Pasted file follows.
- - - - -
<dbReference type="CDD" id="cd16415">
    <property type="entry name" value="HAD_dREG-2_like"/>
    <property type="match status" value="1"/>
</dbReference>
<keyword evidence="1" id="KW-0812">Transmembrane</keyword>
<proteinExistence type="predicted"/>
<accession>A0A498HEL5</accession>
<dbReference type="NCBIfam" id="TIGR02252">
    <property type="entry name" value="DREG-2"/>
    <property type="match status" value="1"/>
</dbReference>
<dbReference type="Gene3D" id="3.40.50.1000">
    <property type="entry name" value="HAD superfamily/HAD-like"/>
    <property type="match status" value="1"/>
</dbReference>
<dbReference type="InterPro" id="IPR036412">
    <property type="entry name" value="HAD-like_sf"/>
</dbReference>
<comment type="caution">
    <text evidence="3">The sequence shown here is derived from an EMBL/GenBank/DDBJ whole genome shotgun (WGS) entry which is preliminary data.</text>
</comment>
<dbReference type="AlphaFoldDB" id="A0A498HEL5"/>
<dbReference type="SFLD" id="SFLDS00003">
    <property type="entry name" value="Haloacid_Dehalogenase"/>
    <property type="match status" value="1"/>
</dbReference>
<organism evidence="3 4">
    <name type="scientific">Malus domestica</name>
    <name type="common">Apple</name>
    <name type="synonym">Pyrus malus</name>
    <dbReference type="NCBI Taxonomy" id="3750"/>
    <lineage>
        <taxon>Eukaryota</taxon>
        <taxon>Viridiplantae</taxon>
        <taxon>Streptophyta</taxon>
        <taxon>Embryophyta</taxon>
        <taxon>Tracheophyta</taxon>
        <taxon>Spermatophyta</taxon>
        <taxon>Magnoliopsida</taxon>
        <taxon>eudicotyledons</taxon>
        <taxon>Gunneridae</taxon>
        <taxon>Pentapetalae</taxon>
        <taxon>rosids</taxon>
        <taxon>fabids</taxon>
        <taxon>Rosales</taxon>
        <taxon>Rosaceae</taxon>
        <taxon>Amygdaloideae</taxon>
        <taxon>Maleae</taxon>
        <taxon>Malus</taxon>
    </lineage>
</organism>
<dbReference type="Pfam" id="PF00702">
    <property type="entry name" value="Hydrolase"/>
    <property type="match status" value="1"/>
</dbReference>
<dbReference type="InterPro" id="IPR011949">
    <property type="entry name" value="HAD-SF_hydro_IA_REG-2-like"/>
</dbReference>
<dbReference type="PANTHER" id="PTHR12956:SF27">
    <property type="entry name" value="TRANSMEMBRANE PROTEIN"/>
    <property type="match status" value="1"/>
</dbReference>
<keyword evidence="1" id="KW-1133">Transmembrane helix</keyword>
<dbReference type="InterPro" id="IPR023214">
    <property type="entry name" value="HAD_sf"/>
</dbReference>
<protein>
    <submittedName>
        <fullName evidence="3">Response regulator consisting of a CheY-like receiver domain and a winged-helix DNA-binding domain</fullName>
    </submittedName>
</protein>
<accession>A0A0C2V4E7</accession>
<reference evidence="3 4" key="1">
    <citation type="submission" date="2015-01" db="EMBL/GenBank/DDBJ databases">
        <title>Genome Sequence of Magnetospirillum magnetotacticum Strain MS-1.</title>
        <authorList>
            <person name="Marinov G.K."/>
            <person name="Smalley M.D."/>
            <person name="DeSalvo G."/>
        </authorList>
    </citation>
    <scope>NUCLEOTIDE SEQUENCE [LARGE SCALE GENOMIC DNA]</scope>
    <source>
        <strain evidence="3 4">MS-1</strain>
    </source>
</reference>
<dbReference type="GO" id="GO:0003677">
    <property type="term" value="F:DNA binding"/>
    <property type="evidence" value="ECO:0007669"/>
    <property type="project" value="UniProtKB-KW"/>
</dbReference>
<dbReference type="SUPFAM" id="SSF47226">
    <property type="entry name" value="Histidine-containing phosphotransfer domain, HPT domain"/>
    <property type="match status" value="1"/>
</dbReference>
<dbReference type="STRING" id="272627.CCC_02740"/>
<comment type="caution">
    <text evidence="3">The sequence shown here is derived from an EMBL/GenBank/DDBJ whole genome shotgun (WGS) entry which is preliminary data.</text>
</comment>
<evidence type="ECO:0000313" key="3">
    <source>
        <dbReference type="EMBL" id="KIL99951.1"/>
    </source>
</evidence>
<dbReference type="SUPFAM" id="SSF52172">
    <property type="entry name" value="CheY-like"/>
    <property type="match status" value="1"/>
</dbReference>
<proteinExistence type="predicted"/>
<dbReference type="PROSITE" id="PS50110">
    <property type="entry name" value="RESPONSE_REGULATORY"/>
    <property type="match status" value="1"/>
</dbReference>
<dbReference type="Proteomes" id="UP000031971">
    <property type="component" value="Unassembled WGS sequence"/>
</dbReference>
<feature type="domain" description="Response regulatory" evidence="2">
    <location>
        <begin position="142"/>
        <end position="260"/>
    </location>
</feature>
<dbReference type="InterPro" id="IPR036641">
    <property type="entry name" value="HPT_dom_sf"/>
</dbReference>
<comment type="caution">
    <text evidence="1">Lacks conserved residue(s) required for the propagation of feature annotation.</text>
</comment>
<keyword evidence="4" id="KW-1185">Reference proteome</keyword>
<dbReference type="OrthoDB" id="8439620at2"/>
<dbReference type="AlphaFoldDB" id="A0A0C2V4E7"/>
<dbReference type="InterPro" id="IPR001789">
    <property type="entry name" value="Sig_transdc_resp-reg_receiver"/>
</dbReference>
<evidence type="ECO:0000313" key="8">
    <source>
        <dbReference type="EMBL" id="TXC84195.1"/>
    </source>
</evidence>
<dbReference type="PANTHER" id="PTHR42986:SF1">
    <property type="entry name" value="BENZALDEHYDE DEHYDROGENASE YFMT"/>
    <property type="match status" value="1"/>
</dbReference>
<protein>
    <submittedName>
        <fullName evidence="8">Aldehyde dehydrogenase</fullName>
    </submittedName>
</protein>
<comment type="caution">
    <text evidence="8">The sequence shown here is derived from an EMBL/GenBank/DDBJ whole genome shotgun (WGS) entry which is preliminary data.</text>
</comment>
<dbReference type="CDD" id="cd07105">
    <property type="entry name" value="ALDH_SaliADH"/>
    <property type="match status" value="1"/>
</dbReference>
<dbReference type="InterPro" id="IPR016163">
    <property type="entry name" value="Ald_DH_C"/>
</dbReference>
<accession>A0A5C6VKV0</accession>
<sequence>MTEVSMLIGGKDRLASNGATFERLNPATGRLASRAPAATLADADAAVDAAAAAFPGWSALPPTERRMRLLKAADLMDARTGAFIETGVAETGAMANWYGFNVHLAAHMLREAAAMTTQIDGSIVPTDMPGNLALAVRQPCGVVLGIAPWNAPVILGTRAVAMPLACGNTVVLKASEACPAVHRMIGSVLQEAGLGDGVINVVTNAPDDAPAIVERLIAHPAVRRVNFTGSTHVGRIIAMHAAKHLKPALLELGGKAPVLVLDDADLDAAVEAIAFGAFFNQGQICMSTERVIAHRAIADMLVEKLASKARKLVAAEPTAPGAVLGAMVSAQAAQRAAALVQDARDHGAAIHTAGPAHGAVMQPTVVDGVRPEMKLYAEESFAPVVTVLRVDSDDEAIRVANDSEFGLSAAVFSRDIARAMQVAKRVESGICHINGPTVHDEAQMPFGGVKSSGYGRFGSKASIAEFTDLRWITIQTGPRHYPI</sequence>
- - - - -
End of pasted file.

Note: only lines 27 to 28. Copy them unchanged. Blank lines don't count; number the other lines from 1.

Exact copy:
<organism evidence="3 4">
    <name type="scientific">Malus domestica</name>